460 F2d 1052 United States v. Lloyd

460 F.2d 1052

UNITED STATES of America, Plaintiff-Appellee,
David Henry LLOYD, Defendant-Appellant.

No. 71-2600.

United States Court of Appeals,
Ninth Circuit.

May 8, 1972.

Allen B. Bickart, of Kanne & Bickart, Phoenix, Ariz., for defendant-appellant.

William C. Smitherman, U. S. Atty., Thomas N. Crowe, Asst. U. S. Atty., Phoenix, Ariz., for plaintiff-appellee.

Before HAMLEY, CHOY and GOODWIN, Circuit Judges.


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David Henry Lloyd appeals from his conviction for refusing induction into the Armed Forces, in violation of 50 U. S.C.App. Sec. 462. We affirm.


Twenty-two days after Lloyd's local board ordered him to report for induction, he requested a Form 150 for conscientious objector status from his local board. When the board received the completed form, it postponed Lloyd's induction and reviewed the application for conscientious objector status, but declined to reopen Lloyd's classification because there had been no showing of a change in circumstances over which appellant had no control. See 32 C.F.R. Sec. 1625.2. A new induction date was set but Lloyd refused induction, and his conviction followed.


Lloyd argues that, after the local board received his conscientious objector claim, its action thereafter constituted a de facto reopening of the classification and, since the claim sets forth a prima facie claim for such status, it was improper for the board to reject it, at least without stating its reasons. The board action Lloyd refers to as constituting a de facto reopening was the postponement of induction pending consideration of the conscientious objector claim, and the notice the board sent Lloyd that "If you wish this form to be considered, by the Local Board, it must be returned by 4:30 P. M., 6 May, 1970."


These actions by the local board did not constitute a de facto reopening. Since the application for conscientious objector status was filed after the board issued its induction order, the board was without power to reopen the classification unless the board first specifically found that there had been a change in the registrant's status resulting from circumstances over which the registrant had no control. See 32 C.F.R. Sec. 1625.2; Ehlert v. United States, 402 U.S. 99, 91 S.Ct. 1319, 28 L.Ed.2d 625 (1971). The postponement of the induction and the time limit the board gave Lloyd for the filing of the conscientious objector claim was to enable the board to ascertain whether it should make the determination required by 32 C.F.R. Sec. 1625.2 and, if so, whether the classification should be changed. See United States v. Wood, 446 F.2d 505 (9th Cir. 1971).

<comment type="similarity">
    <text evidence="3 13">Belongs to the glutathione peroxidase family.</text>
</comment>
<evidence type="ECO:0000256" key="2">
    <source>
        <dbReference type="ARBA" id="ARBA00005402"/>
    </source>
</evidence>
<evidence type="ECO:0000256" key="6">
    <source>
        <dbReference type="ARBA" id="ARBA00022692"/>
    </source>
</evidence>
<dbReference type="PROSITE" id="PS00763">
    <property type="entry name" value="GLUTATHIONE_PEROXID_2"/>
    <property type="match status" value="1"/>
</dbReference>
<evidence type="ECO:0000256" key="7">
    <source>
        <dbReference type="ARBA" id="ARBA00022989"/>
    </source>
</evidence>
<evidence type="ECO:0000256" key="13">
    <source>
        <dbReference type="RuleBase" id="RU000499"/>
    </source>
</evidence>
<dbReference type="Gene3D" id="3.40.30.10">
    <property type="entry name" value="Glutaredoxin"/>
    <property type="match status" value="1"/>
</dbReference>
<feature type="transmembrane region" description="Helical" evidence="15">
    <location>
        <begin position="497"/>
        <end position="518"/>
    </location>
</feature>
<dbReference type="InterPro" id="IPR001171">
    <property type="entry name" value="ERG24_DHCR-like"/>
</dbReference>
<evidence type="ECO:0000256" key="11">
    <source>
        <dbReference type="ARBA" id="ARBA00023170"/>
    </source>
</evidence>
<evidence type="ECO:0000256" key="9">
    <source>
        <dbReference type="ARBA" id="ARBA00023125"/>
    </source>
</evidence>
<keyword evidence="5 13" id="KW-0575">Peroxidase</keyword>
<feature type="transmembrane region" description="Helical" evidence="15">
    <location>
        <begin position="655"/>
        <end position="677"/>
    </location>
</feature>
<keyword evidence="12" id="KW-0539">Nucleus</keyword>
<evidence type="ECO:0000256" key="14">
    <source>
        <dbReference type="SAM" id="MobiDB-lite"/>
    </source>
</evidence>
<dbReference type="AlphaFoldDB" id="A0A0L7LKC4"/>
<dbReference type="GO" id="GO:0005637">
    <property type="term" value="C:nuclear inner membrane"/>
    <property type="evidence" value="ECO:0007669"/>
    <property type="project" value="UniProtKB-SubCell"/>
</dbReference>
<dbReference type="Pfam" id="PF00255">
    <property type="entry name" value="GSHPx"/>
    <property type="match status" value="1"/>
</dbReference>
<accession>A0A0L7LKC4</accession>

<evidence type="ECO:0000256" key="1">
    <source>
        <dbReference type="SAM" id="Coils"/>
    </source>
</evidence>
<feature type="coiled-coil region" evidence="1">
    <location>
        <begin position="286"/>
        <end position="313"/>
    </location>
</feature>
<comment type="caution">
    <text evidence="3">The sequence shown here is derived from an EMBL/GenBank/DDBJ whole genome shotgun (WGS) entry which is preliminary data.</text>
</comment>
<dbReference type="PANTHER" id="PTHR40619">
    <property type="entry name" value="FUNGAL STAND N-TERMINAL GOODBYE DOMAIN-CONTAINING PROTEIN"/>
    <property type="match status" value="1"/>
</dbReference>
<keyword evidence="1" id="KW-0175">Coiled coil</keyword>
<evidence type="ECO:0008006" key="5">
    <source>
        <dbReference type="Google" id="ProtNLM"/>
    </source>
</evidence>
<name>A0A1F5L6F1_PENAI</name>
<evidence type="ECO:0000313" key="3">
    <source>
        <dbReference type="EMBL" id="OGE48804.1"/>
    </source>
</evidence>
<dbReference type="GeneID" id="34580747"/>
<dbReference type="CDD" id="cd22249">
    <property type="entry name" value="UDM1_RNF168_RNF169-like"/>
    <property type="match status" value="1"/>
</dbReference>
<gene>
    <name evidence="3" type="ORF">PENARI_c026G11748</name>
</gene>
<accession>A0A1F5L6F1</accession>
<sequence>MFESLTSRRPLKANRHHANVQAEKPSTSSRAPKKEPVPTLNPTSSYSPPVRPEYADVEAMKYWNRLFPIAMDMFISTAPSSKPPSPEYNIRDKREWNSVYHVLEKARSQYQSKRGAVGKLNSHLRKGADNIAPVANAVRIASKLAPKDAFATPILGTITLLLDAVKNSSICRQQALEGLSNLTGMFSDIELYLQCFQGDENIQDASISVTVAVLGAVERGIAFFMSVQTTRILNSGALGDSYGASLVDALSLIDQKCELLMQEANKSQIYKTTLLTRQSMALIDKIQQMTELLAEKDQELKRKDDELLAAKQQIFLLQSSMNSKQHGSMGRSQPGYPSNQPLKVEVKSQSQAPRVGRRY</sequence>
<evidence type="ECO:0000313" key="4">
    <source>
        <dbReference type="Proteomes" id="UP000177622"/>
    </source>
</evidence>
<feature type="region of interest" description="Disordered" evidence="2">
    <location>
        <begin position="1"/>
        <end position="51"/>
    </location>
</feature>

The board concluded that it could not make the Sec. 1625.2 determination and therefore was foreclosed from reopening the classification. Thus we do not reach the question of whether the application states a prima facie showing of conscientious objector status.


Lloyd also contends, in effect, that his conscientious objector claim would have been filed prior to mailing of the induction order were it not for circumstances over which he had no control and concerning which the board was at least partly to blame.


On November 22, 1967, the board mailed Lloyd a Form SSS-100, Series VIII of which provides a place to indicate conscientious objection and, if filled in and returned to the board, results in the prompt mailing of an SSS-150 conscientious objector application form. Lloyd lost his Form SSS-100 and the local board notified him he was delinquent in returning it. Lloyd meant to apply for a new SSS-100 form, but what he actually applied for, and received, was a duplicate classification card. Lloyd testified that he also assumed that, since he was delinquent in returning the SSS-100 form, he did not have standing to file a conscientious objector application.

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The local board was not to blame for any of these circumstances. There is no evidence that he was misled by an employee of the board causing him to file his conscientious objector application too late. See United States v. Lowell, 437 F.2d 906, 907 (9th Cir. 1971), and cases therein cited. The delay was due entirely to Lloyd's own conduct and mistaken assumption.